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  • TransactionalTestExecutionListener with rollback=false does not rollback on exception

    I have transactional test cases:

    Code:
    @ContextConfiguration(locations={"/applicationContext.xml"})
    @TestExecutionListeners(TransactionalTestExecutionListener.class)
    @TransactionConfiguration(defaultRollback=false)
    @Transactional
    public class TestCase extends AbstractTestNGSpringContextTests {
        @Autowired
        private UserService userService;
    
        @Test
        public void test1() {
           ...
           this.userService.doSomethingTransactional(...);
           ...
           this.userService.doSomethingElseTransactional(...);
        }
    }
    
    @Service
    public class UserService {
       @Transactional(readOnly = false)
       public void doSomethingTransactional(...) {
          ...
       }
    }
    Works fine in the "good" case. The UserService participates in the transaction declared on test1() (via the class level annotation @Transactional) and the data is being committed at the end of the test1 method.
    Now in a "bad" case, either when an internal exception happens or some Assert... statement fails, I want the transaction being rolled back. The TransactionalTestExecutionListener, however, either rolls back all transactions or commits them all, depending on the configuration. It does not take exceptions into account.
    When changing the code of the TransactionalTestExecutionListener like so:
    Code:
    public class TransactionalTestExecutionListener extends AbstractTestExecutionListener {
       ...
       protected final boolean isRollback(TestContext testContext) throws Exception {
          ...
          if (testContext.getTestException() != null)
             rollback = true;
          return rollback;
       }
       ...
    }
    it does pretty much what I wanted. Unfortunately, I need to copy the whole code of TransactionalTestExecutionListener and patch it in my own class, as there are no suitable (accessible) override points.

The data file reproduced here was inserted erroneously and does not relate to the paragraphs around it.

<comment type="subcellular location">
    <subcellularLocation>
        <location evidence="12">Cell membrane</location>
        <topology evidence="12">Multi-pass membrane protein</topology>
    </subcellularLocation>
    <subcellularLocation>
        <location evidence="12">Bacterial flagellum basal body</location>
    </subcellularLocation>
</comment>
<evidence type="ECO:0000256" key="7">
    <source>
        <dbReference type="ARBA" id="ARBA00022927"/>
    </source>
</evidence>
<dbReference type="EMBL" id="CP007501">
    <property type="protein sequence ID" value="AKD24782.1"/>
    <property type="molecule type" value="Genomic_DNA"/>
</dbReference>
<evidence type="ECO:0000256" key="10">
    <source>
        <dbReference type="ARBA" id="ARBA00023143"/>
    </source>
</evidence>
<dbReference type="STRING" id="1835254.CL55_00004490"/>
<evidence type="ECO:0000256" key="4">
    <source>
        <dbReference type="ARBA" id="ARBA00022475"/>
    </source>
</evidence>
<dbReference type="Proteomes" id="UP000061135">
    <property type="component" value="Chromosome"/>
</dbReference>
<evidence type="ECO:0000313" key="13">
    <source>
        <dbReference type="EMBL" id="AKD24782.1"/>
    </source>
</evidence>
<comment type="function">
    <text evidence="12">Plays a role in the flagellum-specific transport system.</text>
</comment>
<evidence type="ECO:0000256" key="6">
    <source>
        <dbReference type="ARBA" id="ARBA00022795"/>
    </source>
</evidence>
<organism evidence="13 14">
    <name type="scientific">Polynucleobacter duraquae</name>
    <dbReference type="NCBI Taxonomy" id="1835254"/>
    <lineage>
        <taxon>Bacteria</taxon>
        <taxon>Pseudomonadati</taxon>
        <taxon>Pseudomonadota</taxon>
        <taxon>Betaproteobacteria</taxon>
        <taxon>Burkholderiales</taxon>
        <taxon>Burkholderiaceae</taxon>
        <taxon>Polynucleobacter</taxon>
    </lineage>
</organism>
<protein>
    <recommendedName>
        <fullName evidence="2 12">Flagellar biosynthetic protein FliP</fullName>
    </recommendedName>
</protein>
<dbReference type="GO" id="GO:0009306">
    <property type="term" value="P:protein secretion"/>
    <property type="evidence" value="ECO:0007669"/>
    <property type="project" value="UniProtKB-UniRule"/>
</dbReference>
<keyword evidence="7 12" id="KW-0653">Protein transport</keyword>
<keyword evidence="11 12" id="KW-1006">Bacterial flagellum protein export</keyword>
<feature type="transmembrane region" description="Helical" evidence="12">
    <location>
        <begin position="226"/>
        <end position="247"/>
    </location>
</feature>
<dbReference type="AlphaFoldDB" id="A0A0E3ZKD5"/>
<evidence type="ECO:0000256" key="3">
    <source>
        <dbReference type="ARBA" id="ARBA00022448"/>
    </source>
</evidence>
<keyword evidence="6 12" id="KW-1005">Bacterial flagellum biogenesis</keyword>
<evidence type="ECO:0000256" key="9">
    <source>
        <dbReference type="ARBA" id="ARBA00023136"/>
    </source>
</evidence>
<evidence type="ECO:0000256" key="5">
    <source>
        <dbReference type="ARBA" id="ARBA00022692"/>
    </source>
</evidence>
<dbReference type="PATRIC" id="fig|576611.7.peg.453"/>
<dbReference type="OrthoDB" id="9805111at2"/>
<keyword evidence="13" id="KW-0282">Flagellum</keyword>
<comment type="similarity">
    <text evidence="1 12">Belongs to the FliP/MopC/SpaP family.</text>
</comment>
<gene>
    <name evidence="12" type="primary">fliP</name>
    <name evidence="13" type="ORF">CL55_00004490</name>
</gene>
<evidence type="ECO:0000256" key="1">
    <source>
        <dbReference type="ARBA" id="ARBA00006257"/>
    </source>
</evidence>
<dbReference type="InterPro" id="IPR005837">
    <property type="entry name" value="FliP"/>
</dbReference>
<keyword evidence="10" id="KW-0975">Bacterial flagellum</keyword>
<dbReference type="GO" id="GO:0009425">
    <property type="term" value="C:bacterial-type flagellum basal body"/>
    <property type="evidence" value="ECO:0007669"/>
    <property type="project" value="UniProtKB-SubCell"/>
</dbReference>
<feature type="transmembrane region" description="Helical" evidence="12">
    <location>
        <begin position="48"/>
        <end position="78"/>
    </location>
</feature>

Now my questions:
    Did I miss something fundamental?
    Is it not a common use case to have a commit for successful test cases and a rollback for exceptions?
    Is there another way to get the desired behavior without patching framework classes?

    Regards,
    Flo

  • #2

    Is it not a common use case to have a commit for successful test cases and a rollback for exceptions?
    There is and that is don't use the TransactionalTestExecutionListener .. That way you get the normal behavior as you would in your application...

    Comment


    • #3
      Thanks for your answer. Well, without using it, I'm losing the transactional context around test methods and the JPA entity manager is being closed after each and every service call (or is there some other alternative that I'm missing?)
      If not, I still think it would be great to have an optional property on the TransactionalTestExecutionListener to allow a more fine-grained control over rollback behavior with exceptions (or, as a simple alternative, what about making isRollback overridable?)

      Comment


      • #4

        Thanks for your answer. Well, without using it, I'm losing the transactional context around test methods and the JPA entity manager is being closed after each and every service call (or is there some other alternative that I'm missing?)
        Well you loose it but it will now behave as it behaves in your application (assuming you have correctly applied transactions to your service layer). If you need a transaction over several service methods then there shoulld be another method spanning those...

        You can always inject a TransactionTemplate into your test class for the cases you want the behavior you describe.

        Comment


        • #5
          Thanks for the quick answer. Yes, you are probably right - for testing a real-world application my approach would be broken (I'm testing some different JPA modelling approaches, not a real service layer), and I understand that you probably want your code to cover some well-defined purposes, not every edge case...

          Comment

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